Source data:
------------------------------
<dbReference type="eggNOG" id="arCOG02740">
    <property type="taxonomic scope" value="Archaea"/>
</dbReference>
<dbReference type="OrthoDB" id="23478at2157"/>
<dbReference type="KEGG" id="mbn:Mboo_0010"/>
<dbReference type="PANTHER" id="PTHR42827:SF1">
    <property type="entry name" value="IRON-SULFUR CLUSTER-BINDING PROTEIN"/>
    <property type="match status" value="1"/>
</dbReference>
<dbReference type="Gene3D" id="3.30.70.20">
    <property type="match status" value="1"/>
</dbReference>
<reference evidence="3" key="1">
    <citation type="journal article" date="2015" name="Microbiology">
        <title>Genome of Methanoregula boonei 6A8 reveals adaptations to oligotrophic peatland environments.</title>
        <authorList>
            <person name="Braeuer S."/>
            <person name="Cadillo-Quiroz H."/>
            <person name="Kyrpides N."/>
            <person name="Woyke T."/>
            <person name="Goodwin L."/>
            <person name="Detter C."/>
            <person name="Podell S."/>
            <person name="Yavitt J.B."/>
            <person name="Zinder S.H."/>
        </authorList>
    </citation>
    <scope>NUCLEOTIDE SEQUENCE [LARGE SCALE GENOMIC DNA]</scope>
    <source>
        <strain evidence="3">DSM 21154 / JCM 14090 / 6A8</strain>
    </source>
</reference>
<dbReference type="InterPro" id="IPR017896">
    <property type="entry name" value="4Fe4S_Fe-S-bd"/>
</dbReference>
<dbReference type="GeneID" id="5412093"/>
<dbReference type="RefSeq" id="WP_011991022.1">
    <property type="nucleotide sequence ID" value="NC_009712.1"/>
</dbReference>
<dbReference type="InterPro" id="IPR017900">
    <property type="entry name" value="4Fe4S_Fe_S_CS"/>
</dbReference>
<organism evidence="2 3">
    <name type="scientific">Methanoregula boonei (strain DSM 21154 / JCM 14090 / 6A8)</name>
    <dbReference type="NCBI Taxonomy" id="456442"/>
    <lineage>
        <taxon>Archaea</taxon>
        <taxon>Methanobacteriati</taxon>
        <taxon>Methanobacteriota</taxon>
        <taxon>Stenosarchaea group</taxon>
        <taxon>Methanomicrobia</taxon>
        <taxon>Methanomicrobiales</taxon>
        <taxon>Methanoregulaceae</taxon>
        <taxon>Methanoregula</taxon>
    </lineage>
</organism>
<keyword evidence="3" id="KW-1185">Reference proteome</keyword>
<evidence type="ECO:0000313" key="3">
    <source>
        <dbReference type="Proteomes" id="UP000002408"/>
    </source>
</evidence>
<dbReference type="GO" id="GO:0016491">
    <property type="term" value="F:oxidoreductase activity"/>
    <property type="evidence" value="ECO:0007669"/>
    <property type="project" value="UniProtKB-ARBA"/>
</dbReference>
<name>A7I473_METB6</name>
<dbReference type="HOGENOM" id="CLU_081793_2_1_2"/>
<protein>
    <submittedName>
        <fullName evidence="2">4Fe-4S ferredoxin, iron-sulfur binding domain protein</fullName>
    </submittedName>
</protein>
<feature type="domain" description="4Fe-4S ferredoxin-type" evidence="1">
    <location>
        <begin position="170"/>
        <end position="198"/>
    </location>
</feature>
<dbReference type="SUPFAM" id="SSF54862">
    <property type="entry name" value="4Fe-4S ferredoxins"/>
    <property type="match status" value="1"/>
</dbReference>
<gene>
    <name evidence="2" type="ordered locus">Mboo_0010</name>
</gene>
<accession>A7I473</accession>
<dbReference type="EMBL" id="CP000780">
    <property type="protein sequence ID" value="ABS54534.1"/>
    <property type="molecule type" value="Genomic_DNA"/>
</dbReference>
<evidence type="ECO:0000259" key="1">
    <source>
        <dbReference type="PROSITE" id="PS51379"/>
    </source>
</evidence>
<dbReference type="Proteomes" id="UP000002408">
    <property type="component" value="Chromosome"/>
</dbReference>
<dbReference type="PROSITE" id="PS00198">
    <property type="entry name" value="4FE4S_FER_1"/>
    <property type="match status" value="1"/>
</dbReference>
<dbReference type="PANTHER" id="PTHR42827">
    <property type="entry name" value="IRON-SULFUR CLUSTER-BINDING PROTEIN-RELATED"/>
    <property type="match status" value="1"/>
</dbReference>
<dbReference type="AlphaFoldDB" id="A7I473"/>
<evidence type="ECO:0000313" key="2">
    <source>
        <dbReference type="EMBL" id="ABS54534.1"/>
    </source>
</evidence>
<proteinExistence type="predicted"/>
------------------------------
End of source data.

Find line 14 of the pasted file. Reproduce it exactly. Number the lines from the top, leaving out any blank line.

    <citation type="journal article" date="2015" name="Microbiology">